Why Edgewater Is the Most Pet-Friendly Neighborhood in Chicago
Chicago is not the front-runner for most dog-friendly city in the country, but there are neighborhoods going the extra mile to make pets and their owners feel welcome. Leading the pack is Edgewater. This North Side neighborhood on the lake is running its first ever pet mayor election, backed by local businesses, the Edgewater Chamber of Commerce, and the alderman’s office.
Learn about the pet candidates (four dogs, a cat, and a goat) and the other features that make Edgewater the perfect place for Chicago pet owners to settle down.
Campaigning for a Cause
Letting neighborhood residents vote for a pet mayor is more than just an adorable idea. Each vote costs $1, and all of the proceeds from the initiative benefit the Care for Real Pet Pantry in Edgewater.
The nonprofit Care for Real has been offering free programs and services (including food distribution, clothing, and job training) on the North Side of Chicago for nearly 50 years, according to Executive Director Lyle Allen. But, it didn’t always have a pet pantry.
A few years ago, local business Bark Bark Club was located right across from Care for Real’s then storefront on Broadway. Founder Patti Colandrea saw people lined up waiting in line at Care for Real and started thinking about how many of those people had pets at home. She called Care for Real with the idea of establishing a pet food pantry.
The first day of the pet pantry there was such a heavy snowfall that cars couldn’t even drive down Broadway. Just three people came. Since then, the pet pantry has been a lot busier. The first Thursday of every month from 3 p.m. to 5 p.m. the pet pantry distributes food gathered through donations and fundraising. The initiative feeds approximately 200 to 300 pets each month, according to Colandrea.
Colandrea works every month to make sure the pet pantry has what it needs to help people feed their pets. “I lose a lot of sleep every month worrying about getting food,” she says.
While visiting a friend in New Mexico, she came across a small town that runs a pet mayor campaign every summer. Inspiration struck, and she pitched the idea to the Edgewater Chamber of Commerce back at home.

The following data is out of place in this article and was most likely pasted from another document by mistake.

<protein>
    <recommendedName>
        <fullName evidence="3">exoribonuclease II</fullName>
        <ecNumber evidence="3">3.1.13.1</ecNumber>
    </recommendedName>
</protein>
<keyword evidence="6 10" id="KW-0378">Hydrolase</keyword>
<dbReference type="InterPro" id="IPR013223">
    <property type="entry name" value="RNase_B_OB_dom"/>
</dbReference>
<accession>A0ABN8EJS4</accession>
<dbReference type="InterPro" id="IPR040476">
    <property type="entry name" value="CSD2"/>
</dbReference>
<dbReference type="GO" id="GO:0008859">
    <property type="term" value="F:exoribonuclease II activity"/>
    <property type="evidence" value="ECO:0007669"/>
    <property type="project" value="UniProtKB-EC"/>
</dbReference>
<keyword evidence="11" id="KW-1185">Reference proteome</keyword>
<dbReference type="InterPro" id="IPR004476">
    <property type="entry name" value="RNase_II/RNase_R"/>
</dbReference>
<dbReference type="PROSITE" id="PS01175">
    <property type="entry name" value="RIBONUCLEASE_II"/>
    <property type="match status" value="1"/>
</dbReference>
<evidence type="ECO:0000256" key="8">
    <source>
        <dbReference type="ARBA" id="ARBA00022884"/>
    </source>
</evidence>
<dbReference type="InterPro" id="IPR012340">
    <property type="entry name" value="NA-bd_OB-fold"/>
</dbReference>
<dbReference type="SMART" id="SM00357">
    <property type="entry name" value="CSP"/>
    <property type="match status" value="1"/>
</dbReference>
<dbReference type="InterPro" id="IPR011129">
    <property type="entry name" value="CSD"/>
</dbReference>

Electing the New Pet Mayor
The Chamber liked the idea, and so did the office of Ald. Harry Osterman.
“The alderman’s office is getting involved because they like the idea of putting Edgewater on the map as the most pet-friendly [neighborhood],” Colandrea says.
Residents were invited to submit photos of their pets, along with their campaign platforms. A panel of judges with representatives from the alderman’s office, Care for Real, and the Chamber of Commerce narrowed down the pool to six candidates that are currently in the thick of the campaign trail. Colandrea remains impartial, already knowing so many of Edgewater’s pets through her work at Bark Bark Club.
The candidates include the dogs Ballew, Bug, Wrigley, and Winston; the cat Titus; and even a goat named Pax. These politicians with paws will be popping up at Edgewater events throughout the summer to greet their constituents. Campaigning officially kicked off at Uncommon Ground on June 7. The candidates will also be at Bark Bark Club on June 19, Edgewater Farmer’s Market on June 29, Chicago Mosaic School on July 14, Bark Bark Club on July 17, and Bands on Broadway on July 26.
“It is such a unique and different contest. From a neighborhood PR perspective, it helps put Edgewater on the map,” Allen says. “It also speaks to what a strong community we are here.”
Already hundreds of votes have been submitted, according to Allen. The winner will be announced on Aug. 4 during Edgefest and the annual pet parade. Throughout the year, the pet mayor will be able to answer questions residents have about pets in the community, like a furry Dear Abby, according to Colandrea. “It is a fun way to get information out about our community and how to make it better,” she says.
The pet mayor election is set to be an annual Edgewater event. Next year, proceeds from voting will go to another cause, potentially schools in the neighborhood, according to Colandrea.
The chance to become mayor isn’t the only thing Edgewater pets have going for them. Colandrea is also championing an effort to add dog poop bags to the community book boxes throughout the neighborhood.
“We can make sure the neighborhood stays clean. That is a big deal,” Colandrea says. “People get mad when people don’t clean up.”
She’s also working with the alderman to improve Edgewater Dog Park which is muddy after so many spring rains. Dog owners can also take their dogs to the dog-friendly section of Foster Beach and Puptown Dog Park.
Additionally, Colandrea and the Chamber of Commerce are looking for ways to involve local businesses. For example, they’re working on pet-friendly stickers that businesses could put in their windows.
Living in Edgewater
Edgewater has a lot to offer pet parents, but the neighborhood has plenty of other benefits. If you aren’t a pet person, you needn’t worry that everything has gone to the dogs in Edgewater.
Edgewater also provides close proximity to Andersonville without the higher housing prices of that growing neighborhood. Edgewater’s housing stock includes everything from low-priced condos—many of them with lakefront views—to renovated single-family homes, giving homebuyers a good chance of finding something in their budget.
Edgewater also has a deep sense of community. Colandrea has lived here since the early 1990s, and she sees families that settle down in the neighborhood and stay for generations.
She’s hoping Edgewater’s pet-friendly status will help raise awareness about important causes and serve as a way to educate people.
“There is no reason we can’t coexist with animals. It is all about education and making people comfortable with it and keeping the city clean,” says Colandrea.